Academic journal article Journal of Markets & Morality

A Creature among Creatures or Lord of Creation? the Vocation of Dominion in Christian Theology

Academic journal article Journal of Markets & Morality

A Creature among Creatures or Lord of Creation? the Vocation of Dominion in Christian Theology

Article excerpt

The apologetic context of the doctrine of creation in the late twentieth and early twenty-first century is the supposed ecological crisis of modern civilization. (1) Lynn White Jr. articulated the classic critique of Christianity as the driving force behind the modern ecological crisis, saying that Christianity bears "a huge burden of guilt." (2) White linked the rise of ecologically destructive science and technology to the values of Christianity.

The basic argument linking tyranny over and exploitation of nature with Christianity may be identified as the "mastery hypothesis." (3) The argument is generally made along three major lines: (1) Christianity is said to have killed off humanity's wonder and awe of nature by desacralizing nature; (2) it promotes an anthropocentrism that legitimates human rule and dominion over nature; and (3) it relegates the physical world to a lower status and value than that which is spirit. (4) Our concern shall be with the second of these charges--the "dominion mandate."

The environmental movement of the late twentieth and early twenty-first centuries has almost uniformly seen human impact on nature as negative. For some, humanity is a "cancer of the earth," which, if left unchecked, will consume and kill the naturally healthy organism that is the terrestrial biosphere. (5) Unlike other animals, which establish a natural equilibrium with their environments, many environmentalists see humanity as a virus in the body of Mother Earth. (6) The natural solution to which this imagery points is the eradication of the disease.

For others, the problem is not so much the existence of humanity per se but the dominion project that humanity has, particularly in the Western world, undertaken. Their assertion is that if the goal of human dominion over nature can be rejected, then humanity can take its place as part of a healthy whole. Deep ecology attempts to undercut the concept of dominion by denying a unique, hierarchically superior position for humanity. It affirms an "ecosphere egalitarianism" in which everything, including humanity, is interrelated and has "equal intrinsic value." (7) Jurgen Moltmann has taken up this theme in his understanding of humanity and creation. For Moltmann, humanity must first be understood as part of creation, within nature, as imago mundi, the image of the world. (8) To be a human being is first and foremost to be "a creature in the fellowship of creation." As the image of the world, the human person is a microcosm of the world and can only exist and be understood within that community. Moltmann insists that the central teaching of the Old Testament account of the creation of humanity is that the human being is a creature within creation. (9)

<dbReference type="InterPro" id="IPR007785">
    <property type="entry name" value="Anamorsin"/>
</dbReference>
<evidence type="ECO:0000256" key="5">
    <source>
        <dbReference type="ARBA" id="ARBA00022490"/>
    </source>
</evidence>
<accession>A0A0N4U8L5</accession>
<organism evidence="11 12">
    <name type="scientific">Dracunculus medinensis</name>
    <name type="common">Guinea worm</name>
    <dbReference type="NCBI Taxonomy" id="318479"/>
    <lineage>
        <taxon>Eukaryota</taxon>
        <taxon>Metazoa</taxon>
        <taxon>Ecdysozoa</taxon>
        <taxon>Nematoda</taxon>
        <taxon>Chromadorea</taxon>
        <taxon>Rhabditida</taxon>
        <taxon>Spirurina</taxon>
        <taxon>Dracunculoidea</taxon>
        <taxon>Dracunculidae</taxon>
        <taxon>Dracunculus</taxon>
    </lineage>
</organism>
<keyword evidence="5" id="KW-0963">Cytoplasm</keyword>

The Doctrine of Dominion

Scripture, however, teaches that humanity has a special, hierarchically superior place in creation. As the imago Dei, humanity has been called to exercise dominion over creation as a gift of God (Gen. 1:26-30; 9:1-7). Despite man's apparent frailty, God has given humanity supremacy in creation (Ps. 8:3-8). Acknowledging humanity's kingly role and how it has been perverted is critical to understanding the value of humanity as the imago Dei and the vocation of humanity in creation.

God Has Granted Humanity Dominion over Nonhuman Creation

Against the view that man is merely a creature among creatures, the Scripture teaches that God has granted humanity dominion over God's nonhuman creation. God granted "rule" over nature to humanity and called upon man to "subdue" the earth (Gen. 1:26, 28). Ruling is the function of royalty (cf. 1 Kings 4:24; Ps. 8:5-6; 72:8; 110:2; Isa. 14:2; Ezek. 34:4) and yields a definition of dominion that has traditionally been understood to entail authority and the right to command obedience. The first-century Epistle of Barnabas affirms: "'And let them increase and multiply and rule over the fishes.' Who is it who is now able to rule over the beasts or fishes or the birds of heaven? …

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